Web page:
Ehud Barak’s 80-15-5 rule of airport profiling
Jonathan Kay November 6, 2010 – 4:21 pm
Here at the Halifax International Security Forum, we just finished the panel on “Protecting the Public: Job #1.” Panelists were former Israeli PM Ehud Barak, U.S. Homeland Security Secretary Janet Napolitano and Baroness Pauline Neville-Jones, Minister of State for Security, Home Office, UK. Interesting discussion by all participants, but Barak stole the show with two comments, both related to protecting airliners from hijack and destruction:
- Following on John Manley’s earlier anecdote about just having watched an 80-year-old grandmother being singled out for a head-to-toe search at a Denver airport, Barak explained the Israeli approach: “[Israelis] profile people. We are making [distinctions] very quickly between 80% of individuals who are out of the question [as security threats]; 15% who probably have a certain relevance but are very far-fetched; and a very small [5%] fraction that has to be dealt with [by security personnel] in a more [extensive] way.”
- “Forty-five years ago, the first Israeli aircraft was hijacked to Algiers. [We asked ourselves] ‘What should be done about [hijacking]?’ It became clear that the only way [was to prevent] the attackers from getting to the cockpit. So we established a system of two doors [on El Al aircraft]. You have to open one only after you talk to the pilot. After you enter, the previous one is closed, and then the captain can look at you through an eyehole and decide whether to let you in [the second door], leave you there, or he could shoot you in the head. The cost at the time [for this system] was $12,000 — probably 1/10,000th the cost of the airplane. Now think what could have happened to world terror if this practice would have been adapted by all airliners as a simple answer. Even 9/11 could not have happened.”
I like the idea of a pilot being able to shoot a hijacker “in the head” as he stands helplessly in an airplane-cockpit airlock. But that situation would come to pass rarely in the post-9/11 age, when terrorists prefer simply to blow themselves up rather than seize a plane’s controls. Even more useful is the 80-15-5 rule, which I would urge Canada and other Western nations to adopt as soon as possible.
p.s. I’ll be interested to hear the commenters describe what sort of specimens they think should be lumped into the 15% and 5% categories. But please try to avoid hate speech in doing so.
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3:42 PM on November 6, 2010
I agree with using a 80-15-5 rule. As to what profile goes into each category, talk with Isreal. After several years use, they have likely refined their categories.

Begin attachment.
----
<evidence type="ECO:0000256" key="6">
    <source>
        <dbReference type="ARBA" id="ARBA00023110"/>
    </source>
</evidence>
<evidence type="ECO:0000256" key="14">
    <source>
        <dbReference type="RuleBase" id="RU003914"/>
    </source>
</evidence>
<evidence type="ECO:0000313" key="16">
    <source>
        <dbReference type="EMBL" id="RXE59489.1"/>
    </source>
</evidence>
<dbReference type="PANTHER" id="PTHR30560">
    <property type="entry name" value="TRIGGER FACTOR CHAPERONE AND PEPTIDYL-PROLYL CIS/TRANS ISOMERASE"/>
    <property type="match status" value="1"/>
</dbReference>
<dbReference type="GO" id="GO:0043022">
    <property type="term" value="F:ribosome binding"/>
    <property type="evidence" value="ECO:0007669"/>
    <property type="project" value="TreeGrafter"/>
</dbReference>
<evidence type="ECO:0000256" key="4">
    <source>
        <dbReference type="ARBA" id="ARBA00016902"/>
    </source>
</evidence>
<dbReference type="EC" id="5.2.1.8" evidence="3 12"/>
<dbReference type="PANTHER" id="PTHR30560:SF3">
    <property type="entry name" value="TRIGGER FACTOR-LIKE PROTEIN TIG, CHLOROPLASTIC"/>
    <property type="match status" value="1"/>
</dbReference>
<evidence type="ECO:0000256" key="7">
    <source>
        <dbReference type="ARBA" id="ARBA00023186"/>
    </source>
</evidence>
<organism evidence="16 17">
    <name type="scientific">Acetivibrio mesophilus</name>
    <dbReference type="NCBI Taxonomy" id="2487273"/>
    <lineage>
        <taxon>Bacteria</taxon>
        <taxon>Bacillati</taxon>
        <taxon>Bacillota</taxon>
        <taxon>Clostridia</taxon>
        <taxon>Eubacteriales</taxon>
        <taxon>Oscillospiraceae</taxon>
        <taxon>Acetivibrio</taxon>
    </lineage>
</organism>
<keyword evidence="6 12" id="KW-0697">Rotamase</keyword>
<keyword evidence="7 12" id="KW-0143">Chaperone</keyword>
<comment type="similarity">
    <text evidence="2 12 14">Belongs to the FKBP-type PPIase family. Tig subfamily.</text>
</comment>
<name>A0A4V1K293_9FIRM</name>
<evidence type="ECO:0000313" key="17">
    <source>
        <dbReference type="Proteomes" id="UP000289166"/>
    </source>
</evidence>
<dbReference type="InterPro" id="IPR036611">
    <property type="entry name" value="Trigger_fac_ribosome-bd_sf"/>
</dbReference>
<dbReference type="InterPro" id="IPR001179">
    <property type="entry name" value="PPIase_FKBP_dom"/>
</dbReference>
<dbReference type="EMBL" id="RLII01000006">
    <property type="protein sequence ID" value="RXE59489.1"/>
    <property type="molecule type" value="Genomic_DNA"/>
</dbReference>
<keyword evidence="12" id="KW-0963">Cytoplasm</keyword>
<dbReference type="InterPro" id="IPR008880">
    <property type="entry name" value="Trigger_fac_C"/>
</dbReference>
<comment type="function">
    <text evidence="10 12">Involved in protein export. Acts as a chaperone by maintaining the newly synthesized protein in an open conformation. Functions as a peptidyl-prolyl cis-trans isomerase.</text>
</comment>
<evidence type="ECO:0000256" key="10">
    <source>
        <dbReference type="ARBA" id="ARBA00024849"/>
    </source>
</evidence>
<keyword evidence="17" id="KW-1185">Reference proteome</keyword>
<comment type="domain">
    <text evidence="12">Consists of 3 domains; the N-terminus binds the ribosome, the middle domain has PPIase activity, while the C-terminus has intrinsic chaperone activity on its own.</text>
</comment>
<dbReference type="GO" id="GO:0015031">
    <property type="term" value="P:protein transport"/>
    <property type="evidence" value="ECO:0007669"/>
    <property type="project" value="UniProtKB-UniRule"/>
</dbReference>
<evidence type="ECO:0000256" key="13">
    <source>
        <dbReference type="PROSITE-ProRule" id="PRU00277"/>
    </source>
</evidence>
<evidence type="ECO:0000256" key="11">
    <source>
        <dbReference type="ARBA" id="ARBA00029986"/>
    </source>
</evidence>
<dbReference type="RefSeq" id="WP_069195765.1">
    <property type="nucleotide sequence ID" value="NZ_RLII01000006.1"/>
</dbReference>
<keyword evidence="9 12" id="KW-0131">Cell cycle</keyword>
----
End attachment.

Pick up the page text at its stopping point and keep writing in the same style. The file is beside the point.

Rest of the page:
The two door airlock system for the cockpit sounds good also. It might not stop suicide bombers, but it would surely stop hijacking.Score: 6
3:48 PM on November 6, 2010
I’d profile anyone who insisted on presenting him or (especially) herself as a member of any controversial group.Score: 4
4:25 PM on November 6, 2010
“I’d profile anyone who insisted on presenting him or (especially) herself as a member of any controversial group.”
In other words, anyone who “looks Muslim.” Brilliant idea, because (a) it’s not bigoted at all, and (b) no terrorist could ever devise a means to defeat such a clever scheme.Score: 11
5:09 PM on November 6, 2010
Let’s see now.
All of the bombers/hijackers have been Muslim males between the ages of 20 and 30.
They have darker skin than an Anglo Saxon’s, and half of them are named Mohammed.
This should be a good starting point for “Racial Profiling”.Score: 9
5:23 PM on November 6, 2010
OK, here goes:
15% rule applies to people who have previously travelled to Muslim countries.
5% rule applies to men who have their hair freshly shaven (can usually tell from the difference in colour from lack of tan) and smell like rose water. This is in preparation for paradise.
But things are changing rapidly. For example, after a stint in Iran, Tony Blair’s sister-in-law has converted to Islam. Who knows what useful idiots are capable of? The next wave of suicide bombers may be blonde-haired, blue-eyed Westerners.Score: 7
5:26 PM on November 6, 2010
How about the ‘airlock’ being equipped with a quick eject system for the outside? You give the captain a red button, labelled ‘garbage disposal’ and full authorization to use it if he doesn’t like the looks of his visitor.
And you screen 85-15-5 with regard to threat estimates and with no regard whatever for political correctness. If you did that, you wouldn’t need the above silly design modification except for its propaganda effect.Score: 11
6:29 PM on November 6, 2010
Canada is far more likely to become home to the 5 – 15 – 80 rule.
5% of people who are way too scary to talk to so we’ll let them by.
15% of people who will get a human rights tribunal involved so we’ll let them by.
80% of people who are regular travellers just doing their thing so we’ll incinerate their shampoo, strip them to their socks and prod them incessantly with metal detectors and intrusive questions (e.g. how many bathrooms do you have in your house).